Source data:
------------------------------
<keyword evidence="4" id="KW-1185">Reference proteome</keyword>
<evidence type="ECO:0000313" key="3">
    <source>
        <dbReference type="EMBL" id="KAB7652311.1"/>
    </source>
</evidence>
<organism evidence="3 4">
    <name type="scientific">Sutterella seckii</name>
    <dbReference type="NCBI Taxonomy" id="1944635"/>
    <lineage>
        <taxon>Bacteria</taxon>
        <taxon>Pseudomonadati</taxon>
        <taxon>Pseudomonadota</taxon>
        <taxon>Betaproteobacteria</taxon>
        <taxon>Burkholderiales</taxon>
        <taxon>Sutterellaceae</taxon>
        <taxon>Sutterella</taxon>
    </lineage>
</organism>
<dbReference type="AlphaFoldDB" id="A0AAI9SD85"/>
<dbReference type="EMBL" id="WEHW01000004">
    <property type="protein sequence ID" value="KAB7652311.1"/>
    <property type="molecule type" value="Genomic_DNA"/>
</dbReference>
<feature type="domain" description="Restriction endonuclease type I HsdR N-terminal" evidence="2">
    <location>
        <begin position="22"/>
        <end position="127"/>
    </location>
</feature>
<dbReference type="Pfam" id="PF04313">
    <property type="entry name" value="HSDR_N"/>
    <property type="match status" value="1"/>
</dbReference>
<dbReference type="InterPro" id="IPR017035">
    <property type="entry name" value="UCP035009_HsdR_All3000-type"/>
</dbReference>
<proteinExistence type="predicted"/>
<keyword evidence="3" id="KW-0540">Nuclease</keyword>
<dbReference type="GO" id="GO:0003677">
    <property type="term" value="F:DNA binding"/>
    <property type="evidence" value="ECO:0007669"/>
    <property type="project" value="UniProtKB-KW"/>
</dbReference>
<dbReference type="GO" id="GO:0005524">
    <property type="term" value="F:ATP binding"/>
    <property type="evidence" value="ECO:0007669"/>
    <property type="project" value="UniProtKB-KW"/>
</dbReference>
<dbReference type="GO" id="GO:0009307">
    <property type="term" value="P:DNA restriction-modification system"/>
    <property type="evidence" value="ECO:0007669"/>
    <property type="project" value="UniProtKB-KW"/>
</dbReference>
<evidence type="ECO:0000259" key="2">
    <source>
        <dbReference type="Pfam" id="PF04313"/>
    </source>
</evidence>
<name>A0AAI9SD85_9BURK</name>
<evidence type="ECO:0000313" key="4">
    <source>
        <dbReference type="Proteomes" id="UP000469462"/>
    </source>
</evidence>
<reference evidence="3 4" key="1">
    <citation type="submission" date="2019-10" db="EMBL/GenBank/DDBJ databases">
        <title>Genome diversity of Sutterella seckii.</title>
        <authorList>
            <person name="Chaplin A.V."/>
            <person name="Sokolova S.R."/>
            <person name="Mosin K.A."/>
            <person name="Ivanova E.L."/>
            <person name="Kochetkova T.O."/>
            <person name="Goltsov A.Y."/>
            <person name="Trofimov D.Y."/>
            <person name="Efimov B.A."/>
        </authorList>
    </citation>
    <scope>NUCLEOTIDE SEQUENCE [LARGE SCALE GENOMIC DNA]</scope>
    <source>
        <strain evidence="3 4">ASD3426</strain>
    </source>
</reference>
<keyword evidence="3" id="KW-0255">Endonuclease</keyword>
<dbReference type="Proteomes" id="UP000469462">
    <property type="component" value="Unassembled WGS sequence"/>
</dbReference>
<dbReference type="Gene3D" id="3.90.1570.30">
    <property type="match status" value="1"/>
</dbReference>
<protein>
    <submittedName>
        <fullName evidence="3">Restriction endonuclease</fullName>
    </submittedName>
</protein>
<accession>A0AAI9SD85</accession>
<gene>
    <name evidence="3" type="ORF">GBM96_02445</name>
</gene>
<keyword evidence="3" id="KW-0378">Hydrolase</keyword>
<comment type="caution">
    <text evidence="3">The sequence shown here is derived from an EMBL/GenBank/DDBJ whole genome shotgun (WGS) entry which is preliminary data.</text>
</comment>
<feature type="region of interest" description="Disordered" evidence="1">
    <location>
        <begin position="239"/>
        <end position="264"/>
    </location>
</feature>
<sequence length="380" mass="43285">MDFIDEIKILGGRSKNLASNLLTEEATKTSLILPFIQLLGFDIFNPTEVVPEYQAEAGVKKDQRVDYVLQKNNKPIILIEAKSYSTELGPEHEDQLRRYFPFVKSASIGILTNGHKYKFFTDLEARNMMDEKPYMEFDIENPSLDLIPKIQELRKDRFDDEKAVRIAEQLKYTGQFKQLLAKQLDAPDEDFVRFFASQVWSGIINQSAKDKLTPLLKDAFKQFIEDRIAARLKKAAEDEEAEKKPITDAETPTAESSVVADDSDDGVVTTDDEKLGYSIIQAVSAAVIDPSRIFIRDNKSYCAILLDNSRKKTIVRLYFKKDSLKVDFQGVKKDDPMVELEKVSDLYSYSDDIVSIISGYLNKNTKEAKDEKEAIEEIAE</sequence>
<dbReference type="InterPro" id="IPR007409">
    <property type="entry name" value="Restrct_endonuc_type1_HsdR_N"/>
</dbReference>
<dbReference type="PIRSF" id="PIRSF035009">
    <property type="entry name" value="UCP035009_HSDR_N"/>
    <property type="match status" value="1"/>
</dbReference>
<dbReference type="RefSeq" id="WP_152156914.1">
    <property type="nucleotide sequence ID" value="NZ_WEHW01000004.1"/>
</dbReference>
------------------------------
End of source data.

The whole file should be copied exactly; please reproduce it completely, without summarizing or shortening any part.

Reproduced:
<keyword evidence="4" id="KW-1185">Reference proteome</keyword>
<evidence type="ECO:0000313" key="3">
    <source>
        <dbReference type="EMBL" id="KAB7652311.1"/>
    </source>
</evidence>
<organism evidence="3 4">
    <name type="scientific">Sutterella seckii</name>
    <dbReference type="NCBI Taxonomy" id="1944635"/>
    <lineage>
        <taxon>Bacteria</taxon>
        <taxon>Pseudomonadati</taxon>
        <taxon>Pseudomonadota</taxon>
        <taxon>Betaproteobacteria</taxon>
        <taxon>Burkholderiales</taxon>
        <taxon>Sutterellaceae</taxon>
        <taxon>Sutterella</taxon>
    </lineage>
</organism>
<dbReference type="AlphaFoldDB" id="A0AAI9SD85"/>
<dbReference type="EMBL" id="WEHW01000004">
    <property type="protein sequence ID" value="KAB7652311.1"/>
    <property type="molecule type" value="Genomic_DNA"/>
</dbReference>
<feature type="domain" description="Restriction endonuclease type I HsdR N-terminal" evidence="2">
    <location>
        <begin position="22"/>
        <end position="127"/>
    </location>
</feature>
<dbReference type="Pfam" id="PF04313">
    <property type="entry name" value="HSDR_N"/>
    <property type="match status" value="1"/>
</dbReference>
<dbReference type="InterPro" id="IPR017035">
    <property type="entry name" value="UCP035009_HsdR_All3000-type"/>
</dbReference>
<proteinExistence type="predicted"/>
<keyword evidence="3" id="KW-0540">Nuclease</keyword>
<dbReference type="GO" id="GO:0003677">
    <property type="term" value="F:DNA binding"/>
    <property type="evidence" value="ECO:0007669"/>
    <property type="project" value="UniProtKB-KW"/>
</dbReference>
<dbReference type="GO" id="GO:0005524">
    <property type="term" value="F:ATP binding"/>
    <property type="evidence" value="ECO:0007669"/>
    <property type="project" value="UniProtKB-KW"/>
</dbReference>
<dbReference type="GO" id="GO:0009307">
    <property type="term" value="P:DNA restriction-modification system"/>
    <property type="evidence" value="ECO:0007669"/>
    <property type="project" value="UniProtKB-KW"/>
</dbReference>
<evidence type="ECO:0000259" key="2">
    <source>
        <dbReference type="Pfam" id="PF04313"/>
    </source>
</evidence>
<name>A0AAI9SD85_9BURK</name>
<evidence type="ECO:0000313" key="4">
    <source>
        <dbReference type="Proteomes" id="UP000469462"/>
    </source>
</evidence>
<reference evidence="3 4" key="1">
    <citation type="submission" date="2019-10" db="EMBL/GenBank/DDBJ databases">
        <title>Genome diversity of Sutterella seckii.</title>
        <authorList>
            <person name="Chaplin A.V."/>
            <person name="Sokolova S.R."/>
            <person name="Mosin K.A."/>
            <person name="Ivanova E.L."/>
            <person name="Kochetkova T.O."/>
            <person name="Goltsov A.Y."/>
            <person name="Trofimov D.Y."/>
            <person name="Efimov B.A."/>
        </authorList>
    </citation>
    <scope>NUCLEOTIDE SEQUENCE [LARGE SCALE GENOMIC DNA]</scope>
    <source>
        <strain evidence="3 4">ASD3426</strain>
    </source>
</reference>
<keyword evidence="3" id="KW-0255">Endonuclease</keyword>
<dbReference type="Proteomes" id="UP000469462">
    <property type="component" value="Unassembled WGS sequence"/>
</dbReference>
<dbReference type="Gene3D" id="3.90.1570.30">
    <property type="match status" value="1"/>
</dbReference>
<protein>
    <submittedName>
        <fullName evidence="3">Restriction endonuclease</fullName>
    </submittedName>
</protein>
<accession>A0AAI9SD85</accession>
<gene>
    <name evidence="3" type="ORF">GBM96_02445</name>
</gene>
<keyword evidence="3" id="KW-0378">Hydrolase</keyword>
<comment type="caution">
    <text evidence="3">The sequence shown here is derived from an EMBL/GenBank/DDBJ whole genome shotgun (WGS) entry which is preliminary data.</text>
</comment>
<feature type="region of interest" description="Disordered" evidence="1">
    <location>
        <begin position="239"/>
        <end position="264"/>
    </location>
</feature>
<sequence length="380" mass="43285">MDFIDEIKILGGRSKNLASNLLTEEATKTSLILPFIQLLGFDIFNPTEVVPEYQAEAGVKKDQRVDYVLQKNNKPIILIEAKSYSTELGPEHEDQLRRYFPFVKSASIGILTNGHKYKFFTDLEARNMMDEKPYMEFDIENPSLDLIPKIQELRKDRFDDEKAVRIAEQLKYTGQFKQLLAKQLDAPDEDFVRFFASQVWSGIINQSAKDKLTPLLKDAFKQFIEDRIAARLKKAAEDEEAEKKPITDAETPTAESSVVADDSDDGVVTTDDEKLGYSIIQAVSAAVIDPSRIFIRDNKSYCAILLDNSRKKTIVRLYFKKDSLKVDFQGVKKDDPMVELEKVSDLYSYSDDIVSIISGYLNKNTKEAKDEKEAIEEIAE</sequence>
<dbReference type="InterPro" id="IPR007409">
    <property type="entry name" value="Restrct_endonuc_type1_HsdR_N"/>
</dbReference>
<dbReference type="PIRSF" id="PIRSF035009">
    <property type="entry name" value="UCP035009_HSDR_N"/>
    <property type="match status" value="1"/>
</dbReference>
<dbReference type="RefSeq" id="WP_152156914.1">
    <property type="nucleotide sequence ID" value="NZ_WEHW01000004.1"/>
</dbReference>